Tablets tell of Sargon, who ruled more than four millennia ago in the land now called Iraq. A priestess bore Sargon in secret and cast him adrift on the Euphrates in a basket sealed with pitch, a thousand years before Moses was found afloat on the Nile. Rescued by a gardener, Sargon grew to manhood and found favor with the goddess Inanna. As the king's cupbearer, Sargon rose in service and seized power. He created the first standing army, conquered neighboring lands and forged history's first empire. His city, Agade, awaits the ar
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M. Eileen Eisemann was born M. Eileen Ryan in New York City. A graduate of The Mary Louis Academy, she worked at MetLife in Manhattan before enrolling in Adelphi University’s School of Nursing. Upon graduation from Adelphi with a BS degree in nursing, Eisemann worked in pediatrics and industrial nursing before her marriage to Ray Eisemann. As four children arrived in the next six years, there was occasional private duty and per diem nursing. Further study at Adelphi to prepare for a New York State school nurse-teacher certificate led to a position at Sachem Central School District in Lake Ronkonkoma, New York, when their youngest child reached school age. Her widowed aunt moved in and helped with the children and household. A master’s degree from Stony Brook University followed.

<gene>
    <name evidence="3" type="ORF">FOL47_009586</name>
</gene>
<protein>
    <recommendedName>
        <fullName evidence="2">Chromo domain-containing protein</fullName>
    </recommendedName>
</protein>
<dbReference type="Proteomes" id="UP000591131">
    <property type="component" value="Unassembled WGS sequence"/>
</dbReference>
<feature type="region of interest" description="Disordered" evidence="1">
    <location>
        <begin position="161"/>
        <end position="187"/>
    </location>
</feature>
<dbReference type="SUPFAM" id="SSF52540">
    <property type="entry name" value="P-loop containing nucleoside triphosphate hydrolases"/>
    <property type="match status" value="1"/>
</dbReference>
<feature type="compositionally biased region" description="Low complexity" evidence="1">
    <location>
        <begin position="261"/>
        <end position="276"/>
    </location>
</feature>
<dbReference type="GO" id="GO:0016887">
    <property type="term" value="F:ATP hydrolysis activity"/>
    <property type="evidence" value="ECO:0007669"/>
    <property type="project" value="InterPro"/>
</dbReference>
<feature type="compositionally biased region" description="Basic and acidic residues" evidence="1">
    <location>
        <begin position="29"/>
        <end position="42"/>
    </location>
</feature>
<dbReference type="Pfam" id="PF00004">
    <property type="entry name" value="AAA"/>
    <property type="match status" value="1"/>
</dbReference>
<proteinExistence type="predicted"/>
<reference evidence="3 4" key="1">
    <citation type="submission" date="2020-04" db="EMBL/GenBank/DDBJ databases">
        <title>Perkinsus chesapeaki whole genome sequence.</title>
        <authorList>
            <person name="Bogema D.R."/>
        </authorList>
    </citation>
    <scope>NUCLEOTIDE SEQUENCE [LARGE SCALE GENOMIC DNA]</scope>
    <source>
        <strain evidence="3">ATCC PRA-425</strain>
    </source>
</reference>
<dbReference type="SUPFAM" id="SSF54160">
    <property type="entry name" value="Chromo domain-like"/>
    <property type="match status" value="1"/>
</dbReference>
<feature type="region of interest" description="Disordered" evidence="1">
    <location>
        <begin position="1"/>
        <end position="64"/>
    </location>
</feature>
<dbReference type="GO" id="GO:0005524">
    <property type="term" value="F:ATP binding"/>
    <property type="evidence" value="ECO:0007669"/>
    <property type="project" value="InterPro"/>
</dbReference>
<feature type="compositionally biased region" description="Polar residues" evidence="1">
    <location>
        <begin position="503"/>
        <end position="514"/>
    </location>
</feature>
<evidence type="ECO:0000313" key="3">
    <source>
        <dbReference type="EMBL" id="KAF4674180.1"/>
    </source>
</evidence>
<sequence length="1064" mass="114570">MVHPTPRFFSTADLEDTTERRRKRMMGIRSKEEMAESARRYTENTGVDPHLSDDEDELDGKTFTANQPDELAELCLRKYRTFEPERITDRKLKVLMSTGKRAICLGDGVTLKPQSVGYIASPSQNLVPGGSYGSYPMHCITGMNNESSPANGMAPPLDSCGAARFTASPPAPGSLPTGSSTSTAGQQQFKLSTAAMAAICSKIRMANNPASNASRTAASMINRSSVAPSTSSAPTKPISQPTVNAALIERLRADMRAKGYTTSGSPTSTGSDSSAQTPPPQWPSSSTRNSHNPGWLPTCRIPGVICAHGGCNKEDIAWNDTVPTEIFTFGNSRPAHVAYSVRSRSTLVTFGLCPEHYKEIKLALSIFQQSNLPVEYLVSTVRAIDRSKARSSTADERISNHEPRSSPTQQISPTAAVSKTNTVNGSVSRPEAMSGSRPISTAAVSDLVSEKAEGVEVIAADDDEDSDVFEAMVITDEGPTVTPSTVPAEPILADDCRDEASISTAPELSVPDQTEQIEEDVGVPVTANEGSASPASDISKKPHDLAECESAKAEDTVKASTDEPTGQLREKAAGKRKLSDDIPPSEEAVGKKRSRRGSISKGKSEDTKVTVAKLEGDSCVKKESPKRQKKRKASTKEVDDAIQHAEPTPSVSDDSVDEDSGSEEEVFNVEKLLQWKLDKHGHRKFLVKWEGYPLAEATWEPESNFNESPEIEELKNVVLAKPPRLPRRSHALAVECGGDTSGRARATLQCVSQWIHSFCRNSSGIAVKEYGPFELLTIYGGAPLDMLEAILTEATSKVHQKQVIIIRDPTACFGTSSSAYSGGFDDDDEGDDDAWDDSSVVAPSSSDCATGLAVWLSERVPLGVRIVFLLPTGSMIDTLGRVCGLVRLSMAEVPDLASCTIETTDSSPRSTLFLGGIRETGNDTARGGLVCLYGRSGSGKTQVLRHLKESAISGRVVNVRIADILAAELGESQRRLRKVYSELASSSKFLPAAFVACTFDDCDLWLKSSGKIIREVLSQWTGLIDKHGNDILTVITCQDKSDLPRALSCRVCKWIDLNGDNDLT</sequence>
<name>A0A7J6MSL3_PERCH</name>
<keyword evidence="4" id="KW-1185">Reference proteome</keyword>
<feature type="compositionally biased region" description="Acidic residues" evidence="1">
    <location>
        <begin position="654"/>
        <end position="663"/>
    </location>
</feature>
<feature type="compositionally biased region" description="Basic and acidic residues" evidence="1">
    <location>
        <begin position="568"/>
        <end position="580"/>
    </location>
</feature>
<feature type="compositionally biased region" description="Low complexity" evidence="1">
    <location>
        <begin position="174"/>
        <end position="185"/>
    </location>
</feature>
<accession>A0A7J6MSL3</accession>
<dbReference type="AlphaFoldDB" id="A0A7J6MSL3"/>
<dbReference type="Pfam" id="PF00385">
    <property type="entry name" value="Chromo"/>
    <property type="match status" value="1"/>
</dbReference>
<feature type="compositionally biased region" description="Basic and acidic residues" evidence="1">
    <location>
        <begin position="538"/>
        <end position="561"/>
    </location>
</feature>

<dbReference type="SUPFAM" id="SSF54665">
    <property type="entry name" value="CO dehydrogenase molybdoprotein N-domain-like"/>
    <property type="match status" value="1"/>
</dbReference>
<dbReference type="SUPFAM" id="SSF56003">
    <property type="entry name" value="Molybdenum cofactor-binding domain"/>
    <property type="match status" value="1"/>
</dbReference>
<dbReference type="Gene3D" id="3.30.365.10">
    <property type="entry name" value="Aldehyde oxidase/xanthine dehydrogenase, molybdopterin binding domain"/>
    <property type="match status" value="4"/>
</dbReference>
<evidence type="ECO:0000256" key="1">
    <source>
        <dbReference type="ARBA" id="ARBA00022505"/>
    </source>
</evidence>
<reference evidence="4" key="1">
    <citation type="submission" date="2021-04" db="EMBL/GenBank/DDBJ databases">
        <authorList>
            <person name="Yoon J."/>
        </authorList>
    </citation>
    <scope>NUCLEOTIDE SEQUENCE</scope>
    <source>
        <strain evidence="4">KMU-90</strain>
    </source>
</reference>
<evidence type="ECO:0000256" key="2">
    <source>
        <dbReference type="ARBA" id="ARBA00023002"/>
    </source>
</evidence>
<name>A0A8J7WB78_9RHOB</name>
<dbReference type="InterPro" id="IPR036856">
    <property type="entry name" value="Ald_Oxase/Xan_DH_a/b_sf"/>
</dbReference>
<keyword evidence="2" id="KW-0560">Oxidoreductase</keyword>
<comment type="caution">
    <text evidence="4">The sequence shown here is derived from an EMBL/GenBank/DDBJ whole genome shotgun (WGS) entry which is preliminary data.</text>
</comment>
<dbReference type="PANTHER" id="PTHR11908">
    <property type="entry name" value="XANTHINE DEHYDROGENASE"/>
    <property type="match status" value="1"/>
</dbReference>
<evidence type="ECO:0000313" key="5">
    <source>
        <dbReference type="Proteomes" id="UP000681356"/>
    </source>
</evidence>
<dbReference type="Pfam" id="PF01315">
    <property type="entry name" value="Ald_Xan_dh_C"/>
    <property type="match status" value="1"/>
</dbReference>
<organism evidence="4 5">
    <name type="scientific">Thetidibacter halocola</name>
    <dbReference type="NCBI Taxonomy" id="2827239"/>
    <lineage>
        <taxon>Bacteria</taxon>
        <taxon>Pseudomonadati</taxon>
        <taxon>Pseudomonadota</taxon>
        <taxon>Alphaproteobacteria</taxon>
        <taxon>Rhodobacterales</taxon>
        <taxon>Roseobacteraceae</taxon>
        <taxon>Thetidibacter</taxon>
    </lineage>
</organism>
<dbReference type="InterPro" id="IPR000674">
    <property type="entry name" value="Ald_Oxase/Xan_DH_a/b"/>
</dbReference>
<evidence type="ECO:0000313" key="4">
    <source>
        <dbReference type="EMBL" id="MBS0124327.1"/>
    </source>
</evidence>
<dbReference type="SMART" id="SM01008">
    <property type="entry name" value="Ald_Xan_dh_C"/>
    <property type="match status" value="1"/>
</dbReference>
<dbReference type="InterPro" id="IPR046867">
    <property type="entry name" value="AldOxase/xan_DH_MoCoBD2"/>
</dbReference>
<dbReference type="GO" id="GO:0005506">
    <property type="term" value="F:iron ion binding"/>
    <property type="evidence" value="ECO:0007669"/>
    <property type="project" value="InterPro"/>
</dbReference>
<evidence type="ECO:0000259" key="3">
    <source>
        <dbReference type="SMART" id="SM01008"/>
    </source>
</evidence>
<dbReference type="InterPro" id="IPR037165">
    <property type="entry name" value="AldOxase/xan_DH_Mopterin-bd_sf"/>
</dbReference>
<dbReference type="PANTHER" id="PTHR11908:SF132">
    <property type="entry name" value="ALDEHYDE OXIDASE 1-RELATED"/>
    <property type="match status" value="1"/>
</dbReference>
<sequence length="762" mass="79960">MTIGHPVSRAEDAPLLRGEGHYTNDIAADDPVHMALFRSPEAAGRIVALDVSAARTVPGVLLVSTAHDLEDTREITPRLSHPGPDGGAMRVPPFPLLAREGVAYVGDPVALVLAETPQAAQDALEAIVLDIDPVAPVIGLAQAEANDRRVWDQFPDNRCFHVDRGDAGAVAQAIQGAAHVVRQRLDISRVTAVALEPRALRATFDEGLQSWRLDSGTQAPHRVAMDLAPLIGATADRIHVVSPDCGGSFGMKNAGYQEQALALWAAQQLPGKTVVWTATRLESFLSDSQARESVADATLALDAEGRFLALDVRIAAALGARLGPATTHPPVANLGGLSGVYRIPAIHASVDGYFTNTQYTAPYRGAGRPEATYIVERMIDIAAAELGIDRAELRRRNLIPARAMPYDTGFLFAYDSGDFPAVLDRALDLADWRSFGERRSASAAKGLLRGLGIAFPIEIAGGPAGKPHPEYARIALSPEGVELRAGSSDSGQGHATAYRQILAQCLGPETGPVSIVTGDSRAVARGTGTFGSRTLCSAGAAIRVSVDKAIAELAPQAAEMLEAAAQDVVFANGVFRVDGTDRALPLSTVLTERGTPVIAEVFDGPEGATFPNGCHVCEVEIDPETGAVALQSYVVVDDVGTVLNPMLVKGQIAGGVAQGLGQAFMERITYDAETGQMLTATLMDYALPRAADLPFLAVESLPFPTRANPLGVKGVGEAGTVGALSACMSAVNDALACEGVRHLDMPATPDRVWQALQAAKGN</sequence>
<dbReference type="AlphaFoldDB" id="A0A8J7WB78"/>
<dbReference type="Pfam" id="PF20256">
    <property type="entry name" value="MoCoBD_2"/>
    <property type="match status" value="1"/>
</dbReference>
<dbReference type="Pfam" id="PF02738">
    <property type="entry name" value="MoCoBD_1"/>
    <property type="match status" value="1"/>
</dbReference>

While operating the school health service and teaching, Eisemann wrote curriculum guides, procedure manuals and health bulletins. She encountered Sargon through her independent study of history, and found his birth legend, predating the biblical Moses story by over a millennium, intriguing; here was the archetypal abandoned and rescued hero. Over a period of years, Eisemann conducted research into the roots of the legend. Human nature, it appeared, had not changed since 2360 BC. Love of family, love and fear of gods, the need to search for roots, ambition, and lust for power motivated people then as now. Only the technology is new.
Her children matured, but the nest was never empty, as adult children left and returned at intervals, sometimes with spouse and child. Soon Eisemann’s aging mother and both her husband’s parents needed care and moved in, and her aunt developed Alzheimer’s disease. Early retirement was the only option.
At length, all responsibilities fulfilled, all promises kept, there was more time to write. Eisemann and her husband moved to their mountain retreat in the Northern Catskills, where she finally begat "Sargon, Son of the Waters."
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